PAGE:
A leading analyst has told Knight Frank that the end of furlough this autumn is unlikely to kill off the housing market bull run.
Savvas Savouri, chief economist at Toscafund, says: "This is not like previous recessions when whole communities were affected by the closure of a steel mill or a coal mine.
“It’s also completely different from the global financial crisis when the collapse of banks and building societies had a localised impact.
“Every town and city has hospitality and retail venues and so no particular region will be left behind as the country emerges from this recession.”
Knight Frank’s analysis shows that the percentage of the eligible workforce on furlough - measured by local authority - varies from nine per cent in Boston, Lincolnshire, to 26 per cent in South Lakeland. The average figure is 15 per cent.
Based on the change in the number of properties marked as under offer between March 2020 and March 2021, higher rates of furlough did not lead to lower levels of housing market activity, the agency says.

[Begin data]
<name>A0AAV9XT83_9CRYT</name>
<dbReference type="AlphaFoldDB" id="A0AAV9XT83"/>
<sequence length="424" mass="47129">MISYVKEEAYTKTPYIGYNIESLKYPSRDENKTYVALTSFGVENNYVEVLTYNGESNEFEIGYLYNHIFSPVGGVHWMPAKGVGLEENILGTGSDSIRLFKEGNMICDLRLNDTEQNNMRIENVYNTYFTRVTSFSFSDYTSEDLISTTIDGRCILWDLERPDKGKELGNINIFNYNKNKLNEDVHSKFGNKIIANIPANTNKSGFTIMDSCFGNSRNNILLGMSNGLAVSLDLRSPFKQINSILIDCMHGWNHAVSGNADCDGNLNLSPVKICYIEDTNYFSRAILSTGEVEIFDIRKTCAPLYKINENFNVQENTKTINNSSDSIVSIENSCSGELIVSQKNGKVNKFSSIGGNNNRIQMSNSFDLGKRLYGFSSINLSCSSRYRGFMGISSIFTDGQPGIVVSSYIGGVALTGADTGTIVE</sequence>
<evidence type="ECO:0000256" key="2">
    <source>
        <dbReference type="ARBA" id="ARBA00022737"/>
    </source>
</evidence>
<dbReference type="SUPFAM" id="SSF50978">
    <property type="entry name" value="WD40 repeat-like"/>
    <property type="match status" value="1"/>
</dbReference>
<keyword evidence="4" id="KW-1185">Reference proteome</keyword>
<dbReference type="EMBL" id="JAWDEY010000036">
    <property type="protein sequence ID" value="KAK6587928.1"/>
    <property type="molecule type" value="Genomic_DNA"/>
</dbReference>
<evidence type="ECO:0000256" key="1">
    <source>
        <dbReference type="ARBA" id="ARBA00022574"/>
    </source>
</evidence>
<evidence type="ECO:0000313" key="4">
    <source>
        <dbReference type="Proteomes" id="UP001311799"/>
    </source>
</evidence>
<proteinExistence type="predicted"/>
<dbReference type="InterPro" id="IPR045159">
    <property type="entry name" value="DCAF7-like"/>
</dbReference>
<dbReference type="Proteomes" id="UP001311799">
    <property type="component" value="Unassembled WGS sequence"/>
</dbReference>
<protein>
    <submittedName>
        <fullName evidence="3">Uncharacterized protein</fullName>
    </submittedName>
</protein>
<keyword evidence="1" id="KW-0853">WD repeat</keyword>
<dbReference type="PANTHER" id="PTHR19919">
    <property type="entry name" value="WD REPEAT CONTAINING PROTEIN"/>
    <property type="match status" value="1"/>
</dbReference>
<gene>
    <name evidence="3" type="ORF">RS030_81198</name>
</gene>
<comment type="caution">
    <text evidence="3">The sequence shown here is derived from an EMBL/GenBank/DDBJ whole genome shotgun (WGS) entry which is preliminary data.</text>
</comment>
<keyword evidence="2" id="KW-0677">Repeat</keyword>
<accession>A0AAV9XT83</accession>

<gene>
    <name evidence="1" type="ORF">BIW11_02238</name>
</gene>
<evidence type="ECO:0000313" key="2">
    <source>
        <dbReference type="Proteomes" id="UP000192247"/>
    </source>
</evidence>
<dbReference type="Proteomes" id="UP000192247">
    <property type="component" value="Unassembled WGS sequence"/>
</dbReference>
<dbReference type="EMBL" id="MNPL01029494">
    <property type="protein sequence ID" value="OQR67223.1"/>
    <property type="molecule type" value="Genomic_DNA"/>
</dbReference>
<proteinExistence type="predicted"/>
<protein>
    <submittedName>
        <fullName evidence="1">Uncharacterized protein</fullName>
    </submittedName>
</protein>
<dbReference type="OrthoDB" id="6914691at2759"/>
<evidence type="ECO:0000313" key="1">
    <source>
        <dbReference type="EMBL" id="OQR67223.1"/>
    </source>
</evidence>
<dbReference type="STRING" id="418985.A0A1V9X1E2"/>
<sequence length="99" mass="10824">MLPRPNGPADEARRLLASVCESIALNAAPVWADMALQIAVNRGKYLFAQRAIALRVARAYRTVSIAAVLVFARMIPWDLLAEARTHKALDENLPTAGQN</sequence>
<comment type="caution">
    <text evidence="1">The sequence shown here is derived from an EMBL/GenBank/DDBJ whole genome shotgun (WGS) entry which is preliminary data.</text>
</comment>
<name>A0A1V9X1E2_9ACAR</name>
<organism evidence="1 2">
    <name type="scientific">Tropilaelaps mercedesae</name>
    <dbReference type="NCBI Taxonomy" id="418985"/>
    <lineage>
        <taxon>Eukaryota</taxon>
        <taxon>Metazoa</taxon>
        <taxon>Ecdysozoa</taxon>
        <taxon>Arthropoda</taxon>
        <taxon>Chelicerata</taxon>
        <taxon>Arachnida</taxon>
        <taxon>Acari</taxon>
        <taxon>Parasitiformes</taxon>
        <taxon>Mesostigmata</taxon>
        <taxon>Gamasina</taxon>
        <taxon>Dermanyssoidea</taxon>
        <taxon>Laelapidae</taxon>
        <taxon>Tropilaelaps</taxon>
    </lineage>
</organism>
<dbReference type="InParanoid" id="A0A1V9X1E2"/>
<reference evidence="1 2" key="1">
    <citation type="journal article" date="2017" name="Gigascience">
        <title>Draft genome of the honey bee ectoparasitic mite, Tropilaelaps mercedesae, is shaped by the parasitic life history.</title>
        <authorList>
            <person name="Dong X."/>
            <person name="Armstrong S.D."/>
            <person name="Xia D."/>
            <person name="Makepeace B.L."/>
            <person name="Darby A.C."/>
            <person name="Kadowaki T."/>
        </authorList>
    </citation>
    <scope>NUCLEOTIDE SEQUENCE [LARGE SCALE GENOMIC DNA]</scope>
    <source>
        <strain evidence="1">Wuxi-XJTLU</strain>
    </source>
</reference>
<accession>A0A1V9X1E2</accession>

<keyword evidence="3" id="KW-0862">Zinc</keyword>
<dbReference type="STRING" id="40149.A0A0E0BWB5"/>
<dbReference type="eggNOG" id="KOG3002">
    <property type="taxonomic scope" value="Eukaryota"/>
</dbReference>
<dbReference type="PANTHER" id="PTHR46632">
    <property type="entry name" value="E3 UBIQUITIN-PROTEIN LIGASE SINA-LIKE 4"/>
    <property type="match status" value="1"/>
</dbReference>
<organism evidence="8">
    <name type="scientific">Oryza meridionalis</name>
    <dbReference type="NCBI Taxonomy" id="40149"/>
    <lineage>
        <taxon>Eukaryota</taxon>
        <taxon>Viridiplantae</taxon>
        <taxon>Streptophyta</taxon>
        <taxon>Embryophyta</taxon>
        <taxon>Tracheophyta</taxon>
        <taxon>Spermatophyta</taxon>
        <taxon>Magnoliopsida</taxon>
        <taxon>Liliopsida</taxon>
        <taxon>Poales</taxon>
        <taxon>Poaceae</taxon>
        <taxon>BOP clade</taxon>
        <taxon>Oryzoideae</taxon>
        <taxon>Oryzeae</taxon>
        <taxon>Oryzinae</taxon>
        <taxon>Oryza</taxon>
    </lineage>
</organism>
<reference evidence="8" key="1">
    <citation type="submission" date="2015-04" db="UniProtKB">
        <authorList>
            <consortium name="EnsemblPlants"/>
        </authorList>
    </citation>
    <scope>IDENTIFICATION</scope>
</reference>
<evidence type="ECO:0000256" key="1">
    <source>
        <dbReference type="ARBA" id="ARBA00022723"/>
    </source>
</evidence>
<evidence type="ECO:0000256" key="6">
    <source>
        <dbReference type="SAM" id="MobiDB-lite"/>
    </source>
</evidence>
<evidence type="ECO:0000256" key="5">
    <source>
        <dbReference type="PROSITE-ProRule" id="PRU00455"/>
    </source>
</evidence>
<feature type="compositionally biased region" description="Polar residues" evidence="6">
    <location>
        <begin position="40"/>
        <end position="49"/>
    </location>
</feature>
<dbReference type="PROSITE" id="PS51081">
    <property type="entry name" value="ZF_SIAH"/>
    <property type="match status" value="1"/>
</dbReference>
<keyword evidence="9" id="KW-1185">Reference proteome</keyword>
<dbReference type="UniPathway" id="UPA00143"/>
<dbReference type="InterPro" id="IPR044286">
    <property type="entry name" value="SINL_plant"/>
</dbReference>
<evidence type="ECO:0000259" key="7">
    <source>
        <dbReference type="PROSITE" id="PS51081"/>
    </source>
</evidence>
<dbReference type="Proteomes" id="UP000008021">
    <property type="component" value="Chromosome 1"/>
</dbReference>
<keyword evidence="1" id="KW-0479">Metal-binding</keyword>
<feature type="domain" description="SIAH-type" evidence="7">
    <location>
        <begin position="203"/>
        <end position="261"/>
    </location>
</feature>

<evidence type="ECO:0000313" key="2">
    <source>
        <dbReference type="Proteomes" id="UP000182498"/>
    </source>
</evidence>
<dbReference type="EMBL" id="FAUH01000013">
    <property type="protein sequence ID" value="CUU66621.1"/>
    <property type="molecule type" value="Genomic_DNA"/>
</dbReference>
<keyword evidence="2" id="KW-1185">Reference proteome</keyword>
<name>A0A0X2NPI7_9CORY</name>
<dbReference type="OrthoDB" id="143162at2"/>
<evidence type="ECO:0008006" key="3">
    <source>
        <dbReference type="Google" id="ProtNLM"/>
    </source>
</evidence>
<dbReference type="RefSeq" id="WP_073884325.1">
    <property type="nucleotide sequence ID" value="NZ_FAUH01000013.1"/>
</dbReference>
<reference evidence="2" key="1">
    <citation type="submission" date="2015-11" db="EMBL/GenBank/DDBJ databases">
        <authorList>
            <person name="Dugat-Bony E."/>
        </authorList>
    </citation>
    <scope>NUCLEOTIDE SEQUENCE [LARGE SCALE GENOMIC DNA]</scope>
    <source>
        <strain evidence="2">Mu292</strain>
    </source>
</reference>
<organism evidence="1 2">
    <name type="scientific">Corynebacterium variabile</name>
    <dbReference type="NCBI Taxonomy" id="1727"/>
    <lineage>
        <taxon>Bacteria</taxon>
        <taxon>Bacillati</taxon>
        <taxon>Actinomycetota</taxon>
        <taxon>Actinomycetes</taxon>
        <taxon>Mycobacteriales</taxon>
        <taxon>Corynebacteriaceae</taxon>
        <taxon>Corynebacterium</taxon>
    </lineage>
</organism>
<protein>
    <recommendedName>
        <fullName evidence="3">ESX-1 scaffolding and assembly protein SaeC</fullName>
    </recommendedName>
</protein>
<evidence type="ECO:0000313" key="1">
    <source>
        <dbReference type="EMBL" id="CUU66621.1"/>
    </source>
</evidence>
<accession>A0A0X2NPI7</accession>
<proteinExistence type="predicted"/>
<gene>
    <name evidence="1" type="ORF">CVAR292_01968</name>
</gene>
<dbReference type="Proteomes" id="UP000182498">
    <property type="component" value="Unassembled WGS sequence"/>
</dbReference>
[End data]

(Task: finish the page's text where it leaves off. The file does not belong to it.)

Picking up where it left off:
For the 20 local authorities that experienced the largest increase in the number of properties going under offer in the year to March, according to OnTheMarket data, the average rate of furlough was 15 per cent.
For the 20 local authorities that experienced the lowest rise in the number of properties under offer, the average furlough rate was 14 per cent.
Further underlining the absence of any link, in the 20 local authorities with the highest average rate of furlough, the average increase in the number of properties going under offer was 30 per cent.
For the 20 areas with the lowest rate of furlough, the increase was 26 per cent.
Knight Frank says expectations for unemployment have become more positive in recent months, with the government forecasting a figure of 5.6 per cent in 2020, revised down from 6.8 per cent. It now expects unemployment to peak at 5.9 per cent in 2022.
This remains relatively low by historical standards, the agency suggests.